Ehm... Stupid or not, it really happened. During the 1970's that meeting was one of the subjects of Prof Carlo Ginzburg's historical research.
BTW, some key members of Anabaptism, far from
Q is a good book. It is well written with an intriguing plot and unlike many historical novels it uses past events and characters to its advantage. I am glad I got to the end; however, it was a struggle. Partly this is due to the off-hand brutality that peppers the book, partly because the story is told in a multitude of ways that can sometimes be difficult to follow. The characters are hit-and-miss, some wonderful and realistic (some of the side characters hesitation between inaction, madness, faith and morality is genuinely sad), others being two-dimensional. Mostly, however, the main character just got on my nerves: he is both wise and sensible when others give in to insanity, a believer in the revolutions he follows and helps foment, a student of life's harshest lessons ... but most of all he can seem like a bit of a whiner. The defeats he has suffered and how others have been harmed because of him are stressed relentlessly; the intrigues with Q and the final denouement are bizarrely out of character and I struggle to see his passion for his cause.
Irritation with the narrator is a fairly fatal blow, but fortunately it is insufficient to sink 'Q'. It is intelligent, interesting and rewarding and although I occasionally wonder what else I could have done with all that time, I'm leaving the book on hand because one day I suspect I will revisit it.
It is set in the early 16th century and is centred around a theme I was never interested in, Reformation; furthermore is quite a long novel (more than the average) and structured along a non-linear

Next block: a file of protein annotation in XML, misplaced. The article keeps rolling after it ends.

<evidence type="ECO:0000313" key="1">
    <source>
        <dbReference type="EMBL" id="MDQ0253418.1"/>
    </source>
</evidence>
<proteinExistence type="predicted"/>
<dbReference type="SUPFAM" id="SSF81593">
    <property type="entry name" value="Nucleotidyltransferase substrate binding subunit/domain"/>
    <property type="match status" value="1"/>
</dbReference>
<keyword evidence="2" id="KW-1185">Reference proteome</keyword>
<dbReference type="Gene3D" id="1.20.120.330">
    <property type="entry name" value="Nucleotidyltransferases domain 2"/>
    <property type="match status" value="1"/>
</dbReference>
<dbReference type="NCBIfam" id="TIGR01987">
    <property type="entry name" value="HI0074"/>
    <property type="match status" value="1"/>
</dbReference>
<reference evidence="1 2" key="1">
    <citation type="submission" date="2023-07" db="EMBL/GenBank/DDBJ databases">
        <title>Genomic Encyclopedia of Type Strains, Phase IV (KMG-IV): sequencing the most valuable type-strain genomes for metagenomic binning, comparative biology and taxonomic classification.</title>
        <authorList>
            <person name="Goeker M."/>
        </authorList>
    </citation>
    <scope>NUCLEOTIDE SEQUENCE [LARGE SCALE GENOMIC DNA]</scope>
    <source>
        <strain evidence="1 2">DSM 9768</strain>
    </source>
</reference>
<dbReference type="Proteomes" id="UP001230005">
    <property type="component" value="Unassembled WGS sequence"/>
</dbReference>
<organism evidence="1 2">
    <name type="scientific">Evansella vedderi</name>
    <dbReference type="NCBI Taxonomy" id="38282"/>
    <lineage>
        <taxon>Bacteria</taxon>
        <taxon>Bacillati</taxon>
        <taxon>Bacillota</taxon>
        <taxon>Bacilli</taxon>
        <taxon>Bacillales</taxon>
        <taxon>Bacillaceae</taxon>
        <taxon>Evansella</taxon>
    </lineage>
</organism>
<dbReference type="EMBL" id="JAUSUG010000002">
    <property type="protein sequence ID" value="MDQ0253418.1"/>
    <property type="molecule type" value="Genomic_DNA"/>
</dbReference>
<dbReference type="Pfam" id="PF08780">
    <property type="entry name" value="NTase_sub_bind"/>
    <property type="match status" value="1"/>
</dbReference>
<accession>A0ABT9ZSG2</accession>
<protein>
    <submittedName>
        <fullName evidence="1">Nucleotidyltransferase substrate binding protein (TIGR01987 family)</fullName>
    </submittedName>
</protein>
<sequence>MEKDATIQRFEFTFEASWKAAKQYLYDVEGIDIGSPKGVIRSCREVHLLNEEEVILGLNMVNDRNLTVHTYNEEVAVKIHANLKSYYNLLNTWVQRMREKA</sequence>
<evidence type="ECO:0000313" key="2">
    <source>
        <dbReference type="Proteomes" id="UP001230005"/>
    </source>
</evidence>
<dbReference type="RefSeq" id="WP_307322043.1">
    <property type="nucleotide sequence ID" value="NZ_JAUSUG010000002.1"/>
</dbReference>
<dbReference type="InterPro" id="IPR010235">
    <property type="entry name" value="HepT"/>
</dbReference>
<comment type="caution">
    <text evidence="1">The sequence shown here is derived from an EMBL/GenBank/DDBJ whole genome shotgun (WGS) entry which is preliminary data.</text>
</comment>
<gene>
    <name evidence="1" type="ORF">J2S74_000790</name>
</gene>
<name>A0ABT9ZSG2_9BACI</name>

Nonetheless it is an interesting read. Not an essay, but its history is well researched, so much that the leading character moves around in the shadows of "History", often in touch with true historical characters.
There is a scene in Alan Bennett's History Boys where the instructor tells his students, if you want to know about
Luther Blissett is the pseudonym for four politically radical Italian novelists who will later in another incarnation be known as Wu Ming. This creative endeavor finds its historical subject in a most messy marriage, one that gleams even as it oozes.
The real names of the protagonists are never revealed, and they each go by various aliases throughout the book, which can be a bit confusing at times. The book is translated from the Italian, and contains explicit scatological language which will not come as a surprise to anyone who has studied the writings and sayings of Luther, but which sound strange to modern ears on the lips of Protestant preachers and their congregations.
Q provides an interesting slant on the Protestant reformation for anyone interested in this period. It also provides an interesting perspective on the participation and survival of Sephardic Judaism in Europe.
One really great thing about this book is that it is licensed under Creative Commons. This means that the text can be legally reproduced in electronic form, provided the author and copyright notice are acknowledged. Hopefully this is the way of publishing in the future.
I loved the surprise ending.